Big League Stew - MLB

Larry Granillo of Wezen-Ball frequently strikes blog gold, but the innovation of the "Tater Trot Tracker" is pure platinum. It measures how fast (or slow) a player makes his circuit after hitting a home run.

One trot didn't make Larry's on Friday: That of Pittsburgh Pirates' "slugger" Lastings Milledge(notes). Unfortunately for his personal power totals, Milledge was bamboozled into believing his liner in the fourth inning against the Chicago Cubs on Thursday night had cleared the left-field fence at PNC Park for his first career grand slam.

Dead certain he had gone deep, Milledge raised his fist rounding first base, put his head down and went into a trot. Cool. Double-dog certain because the fireworks guy at PNC set off the pyrotechnics that explode every time a Bucs player goes deep. Music also began to blare. What a glorious moment for the Bucs! (And a fine way to continue recovering from the worst stretch of baseball anyone can remember them playing.)

Only, the ball had not cleared the fence. It hit the top and stayed in the field of play.

Watch the whole play here

As Bucs announcer Bob Walk said, "Uh oh, uh oh, uh oh, uh oh — we got a problem here."

Milledge was not quite midway between second and third base when he realized the Cubs had him in a rundown. And, yeah, um, he was tagged out.

Score that a two-run double and a big ol' base-running blunder.

This is what happens, Lastings, when you don't run everything out! A stranger tags you in the butt. He was, thankfully, extremely sorry about messing up.

"I think that was the most exciting double in PNC Park history," Milledge said sheepishly. "It was my fault, and I didn't look at the ball. I was running hard, making sure that I had a double, and I looked up and all the fireworks were going off and I had a lapse for a second."

Milledge was lucky the Pirates had a big lead at the time and won 11-1. Most of the criticism coming his way was going to be good-natured. It could have been very harsh.

Some of it was, actually. Bob Brenly, on the Cubs broadcast, said this:

"Milledge thought he had a home run," Brenly said. "[He] was Cadillackin' around the bases with his head down... Play the game. Play baseball. I hate to see that even in the opposition."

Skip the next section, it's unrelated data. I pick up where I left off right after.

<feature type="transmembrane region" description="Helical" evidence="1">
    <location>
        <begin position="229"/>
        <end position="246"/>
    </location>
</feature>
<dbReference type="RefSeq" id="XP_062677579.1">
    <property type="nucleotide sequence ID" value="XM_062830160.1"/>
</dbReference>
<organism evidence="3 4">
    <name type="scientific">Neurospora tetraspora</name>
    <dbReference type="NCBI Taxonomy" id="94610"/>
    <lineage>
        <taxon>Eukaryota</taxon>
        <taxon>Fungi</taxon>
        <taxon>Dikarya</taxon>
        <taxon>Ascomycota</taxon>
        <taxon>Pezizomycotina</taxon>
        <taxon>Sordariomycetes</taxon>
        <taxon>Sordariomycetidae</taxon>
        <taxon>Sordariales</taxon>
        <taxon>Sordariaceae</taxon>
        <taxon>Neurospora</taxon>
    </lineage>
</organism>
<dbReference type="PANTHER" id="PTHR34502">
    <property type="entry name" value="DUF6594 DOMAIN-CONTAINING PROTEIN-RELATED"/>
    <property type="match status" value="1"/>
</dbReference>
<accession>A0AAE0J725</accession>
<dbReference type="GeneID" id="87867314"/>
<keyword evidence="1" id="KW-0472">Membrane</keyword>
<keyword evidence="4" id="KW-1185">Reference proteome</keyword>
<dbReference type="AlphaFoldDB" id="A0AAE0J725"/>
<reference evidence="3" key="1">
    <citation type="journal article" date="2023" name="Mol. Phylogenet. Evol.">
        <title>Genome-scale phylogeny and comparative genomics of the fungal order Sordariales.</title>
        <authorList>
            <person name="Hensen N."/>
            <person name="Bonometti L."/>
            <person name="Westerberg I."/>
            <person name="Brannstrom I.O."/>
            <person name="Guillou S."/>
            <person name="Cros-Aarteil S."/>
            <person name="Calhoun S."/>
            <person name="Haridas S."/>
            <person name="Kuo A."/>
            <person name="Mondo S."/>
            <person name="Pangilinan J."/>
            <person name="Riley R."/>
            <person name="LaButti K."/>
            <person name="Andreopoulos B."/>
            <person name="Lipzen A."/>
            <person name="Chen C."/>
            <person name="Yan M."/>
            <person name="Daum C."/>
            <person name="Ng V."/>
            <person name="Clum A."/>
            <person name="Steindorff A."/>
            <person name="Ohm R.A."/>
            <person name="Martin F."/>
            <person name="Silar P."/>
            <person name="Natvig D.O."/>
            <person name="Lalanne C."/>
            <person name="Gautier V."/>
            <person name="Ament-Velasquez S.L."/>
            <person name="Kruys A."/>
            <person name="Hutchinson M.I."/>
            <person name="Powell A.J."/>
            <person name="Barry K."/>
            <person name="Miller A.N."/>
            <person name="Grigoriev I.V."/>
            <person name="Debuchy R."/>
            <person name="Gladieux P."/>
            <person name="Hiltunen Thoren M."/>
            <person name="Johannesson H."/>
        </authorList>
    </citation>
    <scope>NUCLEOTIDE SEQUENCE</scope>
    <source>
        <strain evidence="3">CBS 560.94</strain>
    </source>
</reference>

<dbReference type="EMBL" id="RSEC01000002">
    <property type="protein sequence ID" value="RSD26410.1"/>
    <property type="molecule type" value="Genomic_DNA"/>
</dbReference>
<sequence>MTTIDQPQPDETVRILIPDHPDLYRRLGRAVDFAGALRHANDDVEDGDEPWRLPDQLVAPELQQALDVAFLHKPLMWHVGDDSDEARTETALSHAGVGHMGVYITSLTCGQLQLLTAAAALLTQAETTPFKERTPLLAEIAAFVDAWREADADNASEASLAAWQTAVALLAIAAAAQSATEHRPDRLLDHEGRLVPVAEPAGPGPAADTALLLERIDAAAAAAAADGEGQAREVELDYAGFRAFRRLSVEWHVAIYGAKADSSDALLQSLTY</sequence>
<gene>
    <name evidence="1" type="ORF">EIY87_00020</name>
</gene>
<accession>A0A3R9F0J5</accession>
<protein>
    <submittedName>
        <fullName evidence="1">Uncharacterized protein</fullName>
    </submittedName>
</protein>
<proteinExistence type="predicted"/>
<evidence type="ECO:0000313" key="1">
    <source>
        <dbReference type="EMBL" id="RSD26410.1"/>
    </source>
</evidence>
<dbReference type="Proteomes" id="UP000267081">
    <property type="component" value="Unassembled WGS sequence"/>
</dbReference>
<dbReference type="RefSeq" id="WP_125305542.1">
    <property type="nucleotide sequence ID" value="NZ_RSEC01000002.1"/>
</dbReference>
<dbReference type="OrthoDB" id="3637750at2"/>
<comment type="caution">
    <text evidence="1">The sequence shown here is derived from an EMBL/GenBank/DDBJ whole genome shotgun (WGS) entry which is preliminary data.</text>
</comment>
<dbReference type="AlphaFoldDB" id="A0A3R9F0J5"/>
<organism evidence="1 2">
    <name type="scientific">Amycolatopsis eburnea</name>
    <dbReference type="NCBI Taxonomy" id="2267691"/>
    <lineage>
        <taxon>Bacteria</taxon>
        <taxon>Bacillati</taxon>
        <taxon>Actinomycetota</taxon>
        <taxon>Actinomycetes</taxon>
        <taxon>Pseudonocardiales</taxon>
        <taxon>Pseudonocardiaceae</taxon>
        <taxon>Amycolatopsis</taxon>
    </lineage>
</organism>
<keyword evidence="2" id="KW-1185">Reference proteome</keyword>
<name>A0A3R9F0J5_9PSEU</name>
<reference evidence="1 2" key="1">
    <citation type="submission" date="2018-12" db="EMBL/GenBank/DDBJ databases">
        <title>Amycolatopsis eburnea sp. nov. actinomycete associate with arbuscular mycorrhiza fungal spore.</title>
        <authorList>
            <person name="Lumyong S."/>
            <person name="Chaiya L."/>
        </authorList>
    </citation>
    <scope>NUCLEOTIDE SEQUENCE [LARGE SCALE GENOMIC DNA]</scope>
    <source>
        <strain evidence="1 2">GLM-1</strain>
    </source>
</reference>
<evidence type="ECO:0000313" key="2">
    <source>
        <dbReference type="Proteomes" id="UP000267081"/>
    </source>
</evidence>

Ooh, I might object to "Cadillackin' " — not only because Brenly used a luxury car as a verb but for a connotation that might be misconstrued as racist (so why go there?). However, Brenly was right about Milledge being in a slow trot. In fact, I'm the first to "boo," or mention how "you should always run it out, no matter what," or just shake my head at these kids today, when something such as this happens.

But I'm not gonna do it this time. Your honors, Circumstantial evidence exists — and we've seen some of it already — that ... well, it doesn't get Milledge off the hook. But it puts plenty of others up there with him.

• First, left-fielder Alfonso Soriano(notes). As the Cubs broadcasters noted, Soriano gave up on the ball, as if he thought it was going out. But, let's remember, it's Alfonso Soriano in left field. Don't believe anything you see out there.

• Next, the fireworks guy. This is a job that, like umpiring, we hold to a higher standard. Nobody's perfect, but when the fireworks go off and the music plays, it's almost always a home run. Yeah, Milledge should have looked up, but it's cooler and more humble to trot around the bases with your head down — everyone knows this.

• Further, the announcers for both teams were fooled. Here's Len Kasper's call on WGN-TV:

"Deep to left ... Soriano's gonna watch it go ... no, off the wall ... Milledge thinks it's a home run. That ball never went out ... He thought it was a home run. I did, too ... That's a big mistake for Lastings Milledge, even though the score (8-0) ... would indicate it doesn't matter. But you've got to run it out. Wow, that was a weird play."

• Pirates talker Tim Neverett:

"Milledge hammers one to left ... this ball is back, it iiiiiiis gone! — off the top of the wall. And Milledge thought it was gone. And he’s going to be tagged out ... The fireworks went off — they thought it was gone. My apologies, I thought it was gone. It was right over the State Farm sign. (Boo!) And I’m not sure if a fan reached for it or not. But it looked like it had the distance to get out. I for one am very interested to see the replay."

(It sounds like Neverett said, "The fireworks thought it was gone." Fireworks can't think, silly.)

But considering how many people thought Milledge went deep, he's not the only guy who should be sent to the doghouse.

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